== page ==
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Following the trail
Group buys campsite property to add to Jefferson River Canoe Trail
Story by Laura L. Lundquist for the Bozeman Daily Chronicle, 09/04/2014

Article printed in the Bozeman Daily Chronicle.

      THREE FORKS - One more public landing site has been added to the watery trail of Lewis and Clark.

      On Tuesday, Jefferson River Canoe Trail visionary Tom Elpel signed the paperwork to buy 4.4 acres for public use, especially for those that boat down the Jefferson River. After almost six months of negotiating the details and finagling the financing, Elpel was pleased that the property - which has been dubbed "Shoshone Landing" in honor of Sacagawea - would become the fourth and most downstream public camping spot along the Jefferson River Canoe Trail.

      After pulling up the "for sale" sign, he wandered between the towering cottonwoods that shade part of the grassy property just upstream of the Old Town Road Bridge. A wire fence still runs along the riverbank, but boaters can now beach their boats on that bank and step over the fence to pitch their tents.

      "It's a big step for our group. We've been putting out brochures and maps of the canoe trail, but this has been the ultimate dream all along: to purchase some properties for public campsites along the river," Elpel said.

      Last fall was the first time that Elpel and the 70 members of the Jefferson River Chapter of the Lewis and Clark Heritage Trail Foundation were lucky enough to find a reasonably priced riverfront parcel.

      The Masonic Lodge of Three Forks put the land up for sale at $119,000 to raise money for its building. But upon learning that it was too close to the river for development, the lodge leaders dropped the price to $75,000 this spring.

      Elpel got the price down to $65,000 because the lodge members wanted the land to remain open to the public and Elpel's plans for a public camping area fit the bill. Elpel then had to scramble to find money because the Jefferson River Chapter had only $20,000.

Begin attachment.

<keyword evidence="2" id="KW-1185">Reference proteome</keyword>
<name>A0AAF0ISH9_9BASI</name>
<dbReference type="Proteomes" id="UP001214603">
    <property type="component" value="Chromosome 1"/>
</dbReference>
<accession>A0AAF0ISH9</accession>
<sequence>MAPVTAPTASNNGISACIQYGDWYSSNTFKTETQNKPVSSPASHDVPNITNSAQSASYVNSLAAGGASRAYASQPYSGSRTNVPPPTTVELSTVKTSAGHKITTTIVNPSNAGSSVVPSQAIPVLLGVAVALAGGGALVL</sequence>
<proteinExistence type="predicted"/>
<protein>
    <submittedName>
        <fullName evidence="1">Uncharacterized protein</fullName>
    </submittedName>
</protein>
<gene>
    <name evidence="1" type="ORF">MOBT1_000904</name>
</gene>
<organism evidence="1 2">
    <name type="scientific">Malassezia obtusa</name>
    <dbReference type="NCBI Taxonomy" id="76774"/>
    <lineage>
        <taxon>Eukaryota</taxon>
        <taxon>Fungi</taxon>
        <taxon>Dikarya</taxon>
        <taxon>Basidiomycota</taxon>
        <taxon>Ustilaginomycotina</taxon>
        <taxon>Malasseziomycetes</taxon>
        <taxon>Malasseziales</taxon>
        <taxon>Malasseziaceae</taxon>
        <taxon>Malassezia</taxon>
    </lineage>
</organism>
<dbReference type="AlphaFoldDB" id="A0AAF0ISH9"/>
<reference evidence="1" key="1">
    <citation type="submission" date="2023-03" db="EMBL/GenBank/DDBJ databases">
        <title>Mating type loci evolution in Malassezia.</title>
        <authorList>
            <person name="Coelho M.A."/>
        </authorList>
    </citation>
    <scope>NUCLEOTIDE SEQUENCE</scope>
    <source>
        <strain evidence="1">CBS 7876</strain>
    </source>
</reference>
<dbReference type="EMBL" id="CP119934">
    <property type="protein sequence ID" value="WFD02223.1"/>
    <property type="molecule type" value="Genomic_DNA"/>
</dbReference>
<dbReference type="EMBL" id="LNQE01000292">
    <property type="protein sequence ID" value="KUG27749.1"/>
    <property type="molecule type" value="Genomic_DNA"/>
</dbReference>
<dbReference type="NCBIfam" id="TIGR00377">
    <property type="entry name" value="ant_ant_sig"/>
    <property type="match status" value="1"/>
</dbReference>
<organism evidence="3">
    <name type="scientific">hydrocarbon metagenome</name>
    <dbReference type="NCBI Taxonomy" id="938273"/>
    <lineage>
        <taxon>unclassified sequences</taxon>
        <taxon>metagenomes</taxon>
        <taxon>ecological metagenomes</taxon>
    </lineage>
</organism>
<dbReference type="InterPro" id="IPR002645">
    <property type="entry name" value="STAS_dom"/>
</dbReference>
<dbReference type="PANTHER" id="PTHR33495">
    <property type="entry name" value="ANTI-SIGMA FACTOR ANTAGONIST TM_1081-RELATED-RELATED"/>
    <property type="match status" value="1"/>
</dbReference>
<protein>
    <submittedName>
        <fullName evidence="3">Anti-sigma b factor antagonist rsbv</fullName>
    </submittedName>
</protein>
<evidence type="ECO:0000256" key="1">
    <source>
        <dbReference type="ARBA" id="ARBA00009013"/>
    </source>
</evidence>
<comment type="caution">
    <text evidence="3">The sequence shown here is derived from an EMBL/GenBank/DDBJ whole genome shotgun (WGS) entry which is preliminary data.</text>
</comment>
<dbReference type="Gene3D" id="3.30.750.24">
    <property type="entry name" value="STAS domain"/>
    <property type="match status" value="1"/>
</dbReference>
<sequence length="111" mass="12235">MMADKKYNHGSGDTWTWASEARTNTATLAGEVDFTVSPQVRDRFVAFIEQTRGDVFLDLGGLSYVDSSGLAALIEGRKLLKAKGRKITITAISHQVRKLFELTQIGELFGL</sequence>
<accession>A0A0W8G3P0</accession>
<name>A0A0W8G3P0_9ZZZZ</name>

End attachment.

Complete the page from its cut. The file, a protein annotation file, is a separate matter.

In April, he traveled to Helena to pitch the project to the advisory board of the Montana Fish & Wildlife Conservation Trust, which doles out the money that Montana received when the federal government sold some cabin sites near Canyon Ferry Reservoir in 1998.

      Projects qualified to receive money are those that restore and conserve habitat and enhance recreational opportunity.

      Elpel's hope became a reality when the Shoshone Landing project was one of 15 projects to receive funding this year.

      Around the same time, Brendan Weiner of the Gallatin Valley Land Trust read about Elpel's project proposal in the Chronicle.

      "It aligns closely with our goals, so we wanted to reach out and provide support," Weiner said. "The Jefferson River is a tremendous resource in the Gallatin Valley, and we think this is a rare opportunity to provide additional public access to the river."

      Weiner is helping Elpel with a site plan for the property, which is intended to be boat-in or walk-in only.

      That means space for parking is needed near the entrance because the Old Town Road is a narrow country lane and parking along the road is not safe.

      The Jefferson River Chapter will need to raise an additional $25,000 to build a small parking area and a vault toilet.

      Weiner said the group would probably plan the project in phases, and he's helping Elpel find sources of capital-development funding.